Many thanks! I have looked into phase noise, and now I understand that I should calculate the total rms phase error, which describes the "average" deviation of the system. And here comes the problem: how to calculate this? I have found various tutorials on manufacturers' website, most of them is...
Hi,
I have a roughly 1.1 GHz signal to be downconverted to 100 MHz by mixing it with a 1 GHz local oscillator. I am not sure how to choose the performance of the LO.
In particular: let's assume the LO has a jitter of 100 fs rms. At 1 GHz this corresponds to a frequency error of 100 kHz. Does...
Thanks for the immediate reply! I have heard about this one, actually already tried a basic version. I am wondering if there are other methods? B & B is an "art" for me, not sure what is the most efficient way for bound estimation, that's why I am asking.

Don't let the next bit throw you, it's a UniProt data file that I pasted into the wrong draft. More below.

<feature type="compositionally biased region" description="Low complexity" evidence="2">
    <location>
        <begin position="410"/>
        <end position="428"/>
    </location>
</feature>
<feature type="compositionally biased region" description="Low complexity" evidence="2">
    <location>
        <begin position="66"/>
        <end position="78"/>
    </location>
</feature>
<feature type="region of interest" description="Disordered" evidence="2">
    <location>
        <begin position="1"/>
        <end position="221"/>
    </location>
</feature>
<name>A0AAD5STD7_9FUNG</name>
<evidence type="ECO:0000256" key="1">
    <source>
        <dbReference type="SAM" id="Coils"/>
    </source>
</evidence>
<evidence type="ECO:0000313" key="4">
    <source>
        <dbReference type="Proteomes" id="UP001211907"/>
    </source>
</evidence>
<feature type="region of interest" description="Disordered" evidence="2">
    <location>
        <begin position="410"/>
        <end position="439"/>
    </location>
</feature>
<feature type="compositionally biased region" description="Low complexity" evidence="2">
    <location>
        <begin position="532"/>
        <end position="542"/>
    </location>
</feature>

Hi,
I have the following optimization problem. I have a list of tasks that I should be able to perform with my tools. Each tool costs a certain amount of money, and may be used to carry out a finite number of tasks. The goal is to choose an optimal set of tools in such a way that the toolset can...
Hi,
let's say I want to measure the frequency f of a periodic signal. I may take N data points with an arbitrary timestep of T.
The question is how shall I choose T for a fixed N to have the best accuracy? In principle the frequency resolution is 1/(N*T) when taking the Fourier transform...
First you should solve the equation for 'a'. After that, you can calculate the argumentum and the abs. value of 'a', resulting in a = r*(cos(theta) + i* sin(theta)). Finally, apply De Moivre for calculating a^2011.